English Cocker Spaniel Breed Magazine - Showsight

hardworking and determined compan- ion, flushing as well as retrieving game, even from water. Proportion: “Compactly built and short-coupled, with height at withers slightly greater than the distance from withers to set-on of tail.” Slighter taller than long by the mea- surement listed in the standard, this breed should appear neither leggy nor low on leg. The correct, symmetrical make and shape of a cocker allows them to penetrate the type of dense cover that taller, leggier animals could not. They have just enough neck to comfort- ably reach down, pick up a bird and carry it without interfering with their gait. This is a breed of moderation and balance by necessity, as exaggeration of any characteristic could cause them to tire easily and therefore be incapable of fulfilling the task for which they were bred. Coat: “On head, short and fine; of medium length on body; flat or slightly wavy; silky in texture. The English Cocker is well-feathered, but not so profusely as to interfere with field work. Trimming is permitted to remove overabundant hair and to enhance the dogs true lines. It should be done so as to appear as natural as possible.” An often overlooked essential of breed type, the correct coat on a Cock- er works as a protective shield from the weather and unforgiving terrain. It should be silky, with a topcoat jacket of longer, protective guard hairs and enough undercoat to keep them warm. The feathering should not be too profuse, nor over groomed. A correct coat will

characterized more by drive and the appearance of power than by great speed.” Bred to be a steady hunting com- panion, they should cover ground soundly and efficiently. However, this breed is not one of exaggeration and a moderate stride is desired. The English Cocker should reach to the end of his nose, without wasted motion or restric- tion. Their ever-wagging tail and the darting action they show while seeking game has led to the descriptive term of bustling. In summary, this merry, active breed has won the hearts of many and deserves his place in history. Never let the window dressing he may be found sporting detract from the hardworking little hunting companion he was bred to be. “He is an ideal companion & housedog; a great sportsman in the shooting field and is capable of doing all the work his bigger broth- ers can do, putting that joy into the task which has earned him the epi- thet ‘The Merry Cocker’, his actions denoting the pleasure he derives from his hunting”. Quote taken from the introduction to “Cocker Spaniels” by H.S. Lloyd, of Ware Cockers, Middlesex, England. To see the English Cocker Span- iel breed standard, go to www. ecsca.info/index.php/breed-info/ breed-standard. For more information on the English Cocker Spaniel, please visit ecsca.info.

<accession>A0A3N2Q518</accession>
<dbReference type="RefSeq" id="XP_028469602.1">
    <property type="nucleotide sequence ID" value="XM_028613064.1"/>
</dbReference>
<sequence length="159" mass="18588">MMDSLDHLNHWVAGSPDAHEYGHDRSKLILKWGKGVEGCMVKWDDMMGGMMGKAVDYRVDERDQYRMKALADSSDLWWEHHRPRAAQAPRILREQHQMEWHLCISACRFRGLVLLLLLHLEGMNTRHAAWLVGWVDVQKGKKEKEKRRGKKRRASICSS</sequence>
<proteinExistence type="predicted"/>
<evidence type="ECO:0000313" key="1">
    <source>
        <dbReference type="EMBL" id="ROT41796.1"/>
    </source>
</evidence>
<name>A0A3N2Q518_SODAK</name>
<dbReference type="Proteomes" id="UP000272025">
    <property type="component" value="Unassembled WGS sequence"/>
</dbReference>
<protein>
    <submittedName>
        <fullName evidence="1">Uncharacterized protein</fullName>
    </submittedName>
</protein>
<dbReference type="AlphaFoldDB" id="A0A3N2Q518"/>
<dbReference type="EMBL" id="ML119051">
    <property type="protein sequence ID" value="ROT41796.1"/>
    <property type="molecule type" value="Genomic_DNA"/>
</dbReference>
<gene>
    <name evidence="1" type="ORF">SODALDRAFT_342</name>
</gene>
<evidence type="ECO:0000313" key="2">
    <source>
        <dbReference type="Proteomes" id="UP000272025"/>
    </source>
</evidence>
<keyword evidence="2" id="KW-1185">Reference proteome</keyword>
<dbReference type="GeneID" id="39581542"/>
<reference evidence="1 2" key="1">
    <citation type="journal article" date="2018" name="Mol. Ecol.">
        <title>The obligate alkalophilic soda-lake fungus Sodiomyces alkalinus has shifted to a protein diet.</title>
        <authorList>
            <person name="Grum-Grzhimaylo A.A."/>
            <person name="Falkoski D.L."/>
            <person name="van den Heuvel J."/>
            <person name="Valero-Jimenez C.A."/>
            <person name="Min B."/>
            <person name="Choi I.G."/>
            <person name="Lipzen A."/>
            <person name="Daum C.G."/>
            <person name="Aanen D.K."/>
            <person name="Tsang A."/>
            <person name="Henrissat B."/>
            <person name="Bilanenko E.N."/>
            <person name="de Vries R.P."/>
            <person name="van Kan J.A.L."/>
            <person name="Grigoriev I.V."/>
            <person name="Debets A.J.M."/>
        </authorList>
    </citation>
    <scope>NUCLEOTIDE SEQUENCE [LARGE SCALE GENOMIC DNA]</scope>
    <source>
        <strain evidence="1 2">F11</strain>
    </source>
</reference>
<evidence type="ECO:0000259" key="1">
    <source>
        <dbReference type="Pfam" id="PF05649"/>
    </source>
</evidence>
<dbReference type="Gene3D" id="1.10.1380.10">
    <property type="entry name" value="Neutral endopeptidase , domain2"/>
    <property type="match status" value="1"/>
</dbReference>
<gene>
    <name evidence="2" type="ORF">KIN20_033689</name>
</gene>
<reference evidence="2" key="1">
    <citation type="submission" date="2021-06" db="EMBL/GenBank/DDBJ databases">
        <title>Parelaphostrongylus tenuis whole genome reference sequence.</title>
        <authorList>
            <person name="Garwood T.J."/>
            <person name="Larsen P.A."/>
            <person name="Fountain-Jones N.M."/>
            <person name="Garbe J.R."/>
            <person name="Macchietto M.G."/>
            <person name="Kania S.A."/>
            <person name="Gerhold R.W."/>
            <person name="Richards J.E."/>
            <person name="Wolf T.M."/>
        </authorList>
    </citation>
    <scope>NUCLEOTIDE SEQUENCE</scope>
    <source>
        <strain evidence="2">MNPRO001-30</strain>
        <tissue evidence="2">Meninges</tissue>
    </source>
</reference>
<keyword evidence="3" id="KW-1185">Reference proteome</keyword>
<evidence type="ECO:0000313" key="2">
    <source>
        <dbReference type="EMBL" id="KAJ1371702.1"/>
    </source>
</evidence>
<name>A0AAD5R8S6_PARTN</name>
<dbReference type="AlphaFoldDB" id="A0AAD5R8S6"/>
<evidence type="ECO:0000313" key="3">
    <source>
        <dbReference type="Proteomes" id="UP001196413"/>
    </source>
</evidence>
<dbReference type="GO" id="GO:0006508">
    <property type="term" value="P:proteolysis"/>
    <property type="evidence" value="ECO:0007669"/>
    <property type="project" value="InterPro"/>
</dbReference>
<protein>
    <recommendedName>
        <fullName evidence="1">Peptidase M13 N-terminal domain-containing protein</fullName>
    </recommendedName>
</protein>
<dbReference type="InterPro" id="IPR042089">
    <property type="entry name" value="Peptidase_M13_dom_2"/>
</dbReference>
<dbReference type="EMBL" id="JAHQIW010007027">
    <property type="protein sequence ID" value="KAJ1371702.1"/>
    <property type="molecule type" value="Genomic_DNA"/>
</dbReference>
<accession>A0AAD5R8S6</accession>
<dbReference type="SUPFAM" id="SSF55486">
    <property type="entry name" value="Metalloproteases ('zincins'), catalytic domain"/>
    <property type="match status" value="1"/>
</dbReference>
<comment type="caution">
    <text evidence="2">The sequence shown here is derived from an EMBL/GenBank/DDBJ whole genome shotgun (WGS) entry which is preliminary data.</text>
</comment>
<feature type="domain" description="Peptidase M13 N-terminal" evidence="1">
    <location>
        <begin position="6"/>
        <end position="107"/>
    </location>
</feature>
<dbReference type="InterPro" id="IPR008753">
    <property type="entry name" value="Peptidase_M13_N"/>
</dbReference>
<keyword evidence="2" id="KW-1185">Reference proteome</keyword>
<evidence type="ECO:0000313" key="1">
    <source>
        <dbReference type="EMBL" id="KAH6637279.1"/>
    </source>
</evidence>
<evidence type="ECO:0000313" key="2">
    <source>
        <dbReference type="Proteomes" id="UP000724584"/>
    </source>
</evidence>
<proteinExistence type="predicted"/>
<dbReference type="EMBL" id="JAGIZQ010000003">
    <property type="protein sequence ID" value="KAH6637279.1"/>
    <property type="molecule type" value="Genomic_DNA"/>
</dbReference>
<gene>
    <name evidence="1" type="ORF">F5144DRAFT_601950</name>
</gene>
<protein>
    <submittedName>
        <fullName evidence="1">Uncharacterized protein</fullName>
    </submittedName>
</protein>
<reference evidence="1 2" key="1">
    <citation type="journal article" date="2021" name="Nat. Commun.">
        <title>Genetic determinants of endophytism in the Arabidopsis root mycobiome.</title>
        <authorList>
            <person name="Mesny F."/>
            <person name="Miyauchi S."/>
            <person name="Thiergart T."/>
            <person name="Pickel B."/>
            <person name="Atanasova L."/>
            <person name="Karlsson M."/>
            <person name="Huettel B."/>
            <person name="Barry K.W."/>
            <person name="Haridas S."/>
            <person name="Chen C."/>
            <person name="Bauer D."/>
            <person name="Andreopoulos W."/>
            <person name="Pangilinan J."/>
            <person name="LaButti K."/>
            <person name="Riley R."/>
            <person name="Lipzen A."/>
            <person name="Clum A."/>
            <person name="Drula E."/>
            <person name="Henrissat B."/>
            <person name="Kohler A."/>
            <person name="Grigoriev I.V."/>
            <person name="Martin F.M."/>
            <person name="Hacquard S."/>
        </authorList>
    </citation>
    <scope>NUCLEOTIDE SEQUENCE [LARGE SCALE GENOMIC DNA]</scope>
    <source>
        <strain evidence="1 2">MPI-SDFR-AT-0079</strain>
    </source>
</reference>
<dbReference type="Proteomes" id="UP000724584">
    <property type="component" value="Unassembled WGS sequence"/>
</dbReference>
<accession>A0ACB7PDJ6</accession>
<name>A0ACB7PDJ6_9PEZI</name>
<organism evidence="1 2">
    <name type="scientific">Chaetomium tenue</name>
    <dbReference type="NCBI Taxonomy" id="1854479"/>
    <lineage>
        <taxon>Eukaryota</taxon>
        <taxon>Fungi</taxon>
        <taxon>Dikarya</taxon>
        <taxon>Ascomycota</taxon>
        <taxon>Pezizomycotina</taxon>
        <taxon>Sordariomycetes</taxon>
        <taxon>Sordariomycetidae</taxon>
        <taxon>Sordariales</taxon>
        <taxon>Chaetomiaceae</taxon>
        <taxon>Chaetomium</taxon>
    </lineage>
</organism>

self-strip in the field, allowing the dog to work while avoiding mishap. A poor, cottony coat will cause a dog to snag and tie them up at the first bramble. A Cocker should also have supple, pliable skin, with enough give to allow them to hunt in the most difficult countryside without injury. Head: “Strong, yet free from coarseness, softly contoured, without sharp angles.” The characteristic head and expres- sion of an English Cocker sets them apart from all the other Spaniel breeds. They have a soft, melting and endear- ing expression, with tight eye rims to keep them free from debris. The skull: “Arched and slightly flattened when seen both from the side and from the front. Viewed in profile, the brow appears not appreciably higher than the back-skull.” The skull is arched and slightly flat- tened (not flat) to allow for the well- muscled jaw. They must not drop off too much in the backskull, as this will inhibit their ability to hold the bird in their mouth and retrieve in water; a down faced dog will be looking up into the sun. Muzzle: “Equal in length to skull; well cushioned.” Their muzzle is well cushioned to protect them from the thorns and thick- ets they work in, as well as the talons of the birds they hunt. They have strong jaws and teeth the size of a much larger breed. This breed is meant to do heavy lifting! Gait: “The English Cocker is capable of hunting in dense cover and upland terrain. His gait is accordingly


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